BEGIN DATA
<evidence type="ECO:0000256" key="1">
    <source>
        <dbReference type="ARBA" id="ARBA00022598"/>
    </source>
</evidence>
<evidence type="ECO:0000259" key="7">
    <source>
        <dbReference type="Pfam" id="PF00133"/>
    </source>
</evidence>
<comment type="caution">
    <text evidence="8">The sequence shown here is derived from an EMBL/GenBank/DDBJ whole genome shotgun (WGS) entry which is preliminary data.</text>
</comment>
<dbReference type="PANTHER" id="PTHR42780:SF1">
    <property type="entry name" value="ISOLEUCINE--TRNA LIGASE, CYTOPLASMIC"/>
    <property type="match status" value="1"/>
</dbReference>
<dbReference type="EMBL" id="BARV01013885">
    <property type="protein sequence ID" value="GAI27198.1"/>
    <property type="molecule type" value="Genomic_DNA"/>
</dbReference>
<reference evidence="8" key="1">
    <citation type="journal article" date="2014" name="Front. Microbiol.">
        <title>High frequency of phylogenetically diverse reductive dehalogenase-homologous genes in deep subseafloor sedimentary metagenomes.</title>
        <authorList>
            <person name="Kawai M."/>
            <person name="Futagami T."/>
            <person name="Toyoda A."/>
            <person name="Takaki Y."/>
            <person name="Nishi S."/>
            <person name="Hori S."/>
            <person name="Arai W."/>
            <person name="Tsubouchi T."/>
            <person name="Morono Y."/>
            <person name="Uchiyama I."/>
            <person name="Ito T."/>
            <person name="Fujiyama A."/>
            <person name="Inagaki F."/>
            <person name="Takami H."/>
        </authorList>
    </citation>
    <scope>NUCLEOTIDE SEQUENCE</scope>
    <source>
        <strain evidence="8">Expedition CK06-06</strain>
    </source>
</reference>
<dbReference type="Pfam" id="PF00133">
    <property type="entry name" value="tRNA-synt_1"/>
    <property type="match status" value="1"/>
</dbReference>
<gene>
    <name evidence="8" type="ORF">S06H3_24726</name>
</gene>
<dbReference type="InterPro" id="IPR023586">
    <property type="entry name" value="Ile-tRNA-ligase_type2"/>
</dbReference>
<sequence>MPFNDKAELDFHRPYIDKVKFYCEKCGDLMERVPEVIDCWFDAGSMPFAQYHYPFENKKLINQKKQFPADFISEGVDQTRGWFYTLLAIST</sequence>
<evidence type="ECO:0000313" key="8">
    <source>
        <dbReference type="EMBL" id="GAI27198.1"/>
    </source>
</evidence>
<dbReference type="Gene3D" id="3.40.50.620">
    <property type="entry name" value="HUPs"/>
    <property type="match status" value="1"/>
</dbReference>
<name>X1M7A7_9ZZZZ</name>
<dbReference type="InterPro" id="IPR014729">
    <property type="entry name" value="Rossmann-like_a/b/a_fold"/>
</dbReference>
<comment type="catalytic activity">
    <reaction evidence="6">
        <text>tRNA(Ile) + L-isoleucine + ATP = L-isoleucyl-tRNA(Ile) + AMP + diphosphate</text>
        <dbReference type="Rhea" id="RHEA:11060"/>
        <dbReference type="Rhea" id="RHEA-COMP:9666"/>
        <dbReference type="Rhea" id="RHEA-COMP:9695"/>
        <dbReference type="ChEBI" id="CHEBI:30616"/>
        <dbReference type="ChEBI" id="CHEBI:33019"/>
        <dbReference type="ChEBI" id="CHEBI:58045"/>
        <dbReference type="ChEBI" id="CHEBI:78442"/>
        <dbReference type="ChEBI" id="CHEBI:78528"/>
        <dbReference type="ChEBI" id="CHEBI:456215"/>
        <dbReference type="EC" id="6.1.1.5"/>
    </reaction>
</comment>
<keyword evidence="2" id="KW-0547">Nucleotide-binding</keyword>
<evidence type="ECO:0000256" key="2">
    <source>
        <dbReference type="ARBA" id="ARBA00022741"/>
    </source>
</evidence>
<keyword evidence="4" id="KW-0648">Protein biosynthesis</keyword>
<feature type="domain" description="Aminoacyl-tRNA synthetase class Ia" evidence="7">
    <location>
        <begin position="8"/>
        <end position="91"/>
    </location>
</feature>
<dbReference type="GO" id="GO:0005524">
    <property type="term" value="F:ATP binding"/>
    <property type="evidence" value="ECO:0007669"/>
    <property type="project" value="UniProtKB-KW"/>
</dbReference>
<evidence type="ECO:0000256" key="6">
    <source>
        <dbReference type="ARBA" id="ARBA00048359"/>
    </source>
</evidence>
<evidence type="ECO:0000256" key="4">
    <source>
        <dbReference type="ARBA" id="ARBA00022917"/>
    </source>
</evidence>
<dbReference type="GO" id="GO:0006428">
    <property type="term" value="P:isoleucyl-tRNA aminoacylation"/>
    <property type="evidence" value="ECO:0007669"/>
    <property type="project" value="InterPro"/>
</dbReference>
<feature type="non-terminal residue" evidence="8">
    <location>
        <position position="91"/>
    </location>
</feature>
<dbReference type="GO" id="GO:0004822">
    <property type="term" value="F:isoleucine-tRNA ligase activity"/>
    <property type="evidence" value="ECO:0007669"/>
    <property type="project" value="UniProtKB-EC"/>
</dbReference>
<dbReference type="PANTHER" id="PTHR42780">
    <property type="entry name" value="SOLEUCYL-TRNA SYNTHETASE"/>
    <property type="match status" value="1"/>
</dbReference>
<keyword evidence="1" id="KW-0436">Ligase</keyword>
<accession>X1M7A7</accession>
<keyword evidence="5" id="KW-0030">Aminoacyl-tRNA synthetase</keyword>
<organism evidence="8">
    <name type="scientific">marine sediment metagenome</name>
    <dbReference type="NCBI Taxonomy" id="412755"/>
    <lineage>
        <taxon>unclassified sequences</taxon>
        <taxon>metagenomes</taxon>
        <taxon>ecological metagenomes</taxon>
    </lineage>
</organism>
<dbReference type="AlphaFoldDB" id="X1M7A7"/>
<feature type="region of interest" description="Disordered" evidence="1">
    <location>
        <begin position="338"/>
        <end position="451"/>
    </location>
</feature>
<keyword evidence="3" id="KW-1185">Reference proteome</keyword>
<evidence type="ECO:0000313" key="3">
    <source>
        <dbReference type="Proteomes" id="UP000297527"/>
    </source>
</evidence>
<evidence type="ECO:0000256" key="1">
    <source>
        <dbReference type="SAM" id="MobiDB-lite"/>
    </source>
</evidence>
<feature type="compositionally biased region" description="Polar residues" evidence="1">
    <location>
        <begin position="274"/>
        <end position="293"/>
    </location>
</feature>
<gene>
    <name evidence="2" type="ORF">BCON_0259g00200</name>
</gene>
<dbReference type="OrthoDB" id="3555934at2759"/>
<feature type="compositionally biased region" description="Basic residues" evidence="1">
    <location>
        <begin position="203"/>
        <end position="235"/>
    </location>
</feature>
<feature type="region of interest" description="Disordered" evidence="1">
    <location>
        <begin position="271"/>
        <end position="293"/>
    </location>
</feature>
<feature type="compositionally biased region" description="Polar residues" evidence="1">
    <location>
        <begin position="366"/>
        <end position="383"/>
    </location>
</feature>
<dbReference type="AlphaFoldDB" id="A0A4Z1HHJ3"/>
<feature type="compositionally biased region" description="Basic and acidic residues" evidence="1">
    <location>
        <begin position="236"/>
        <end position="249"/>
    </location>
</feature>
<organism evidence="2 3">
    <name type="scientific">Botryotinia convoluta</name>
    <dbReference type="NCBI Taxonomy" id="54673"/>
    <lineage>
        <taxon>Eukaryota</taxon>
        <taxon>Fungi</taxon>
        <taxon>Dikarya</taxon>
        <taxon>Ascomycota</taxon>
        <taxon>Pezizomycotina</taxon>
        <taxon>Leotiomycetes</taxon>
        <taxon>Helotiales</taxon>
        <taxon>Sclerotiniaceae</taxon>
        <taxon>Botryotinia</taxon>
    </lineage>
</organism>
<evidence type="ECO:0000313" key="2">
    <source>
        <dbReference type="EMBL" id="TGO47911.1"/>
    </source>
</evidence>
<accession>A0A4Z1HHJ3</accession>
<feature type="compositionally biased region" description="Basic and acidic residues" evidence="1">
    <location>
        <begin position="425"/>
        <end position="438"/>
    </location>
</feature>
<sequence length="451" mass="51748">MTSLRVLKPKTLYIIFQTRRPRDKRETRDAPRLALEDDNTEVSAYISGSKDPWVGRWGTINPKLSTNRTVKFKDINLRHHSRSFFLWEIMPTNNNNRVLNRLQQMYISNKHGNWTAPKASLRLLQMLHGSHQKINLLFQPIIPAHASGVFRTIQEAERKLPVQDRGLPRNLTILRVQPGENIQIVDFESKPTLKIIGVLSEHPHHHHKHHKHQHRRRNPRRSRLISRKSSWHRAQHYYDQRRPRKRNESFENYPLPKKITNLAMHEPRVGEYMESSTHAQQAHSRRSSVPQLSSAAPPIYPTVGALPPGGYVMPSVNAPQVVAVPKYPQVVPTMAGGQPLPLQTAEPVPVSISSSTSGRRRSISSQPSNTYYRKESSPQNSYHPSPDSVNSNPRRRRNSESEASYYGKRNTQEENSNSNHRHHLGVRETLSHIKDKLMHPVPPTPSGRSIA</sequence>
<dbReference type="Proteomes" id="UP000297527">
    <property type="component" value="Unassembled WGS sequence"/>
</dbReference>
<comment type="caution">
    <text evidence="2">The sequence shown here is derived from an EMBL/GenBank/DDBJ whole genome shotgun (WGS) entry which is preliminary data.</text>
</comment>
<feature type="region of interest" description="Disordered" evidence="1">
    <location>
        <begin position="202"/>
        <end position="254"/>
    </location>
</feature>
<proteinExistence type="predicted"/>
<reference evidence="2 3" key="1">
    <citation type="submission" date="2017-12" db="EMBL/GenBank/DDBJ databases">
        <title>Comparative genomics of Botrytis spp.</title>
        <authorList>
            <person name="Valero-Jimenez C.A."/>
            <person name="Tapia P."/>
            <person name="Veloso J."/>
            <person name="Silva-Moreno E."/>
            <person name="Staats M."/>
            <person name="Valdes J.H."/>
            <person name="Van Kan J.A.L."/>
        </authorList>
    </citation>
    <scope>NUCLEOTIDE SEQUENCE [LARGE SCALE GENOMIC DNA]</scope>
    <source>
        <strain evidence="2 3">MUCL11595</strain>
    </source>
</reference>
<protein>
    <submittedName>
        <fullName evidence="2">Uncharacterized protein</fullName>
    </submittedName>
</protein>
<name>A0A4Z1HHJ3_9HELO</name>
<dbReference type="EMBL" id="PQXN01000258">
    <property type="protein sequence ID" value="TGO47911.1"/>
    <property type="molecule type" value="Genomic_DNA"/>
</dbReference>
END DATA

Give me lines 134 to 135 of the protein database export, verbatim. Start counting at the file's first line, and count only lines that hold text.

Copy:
<accession>X1M7A7</accession>
<keyword evidence="5" id="KW-0030">Aminoacyl-tRNA synthetase</keyword>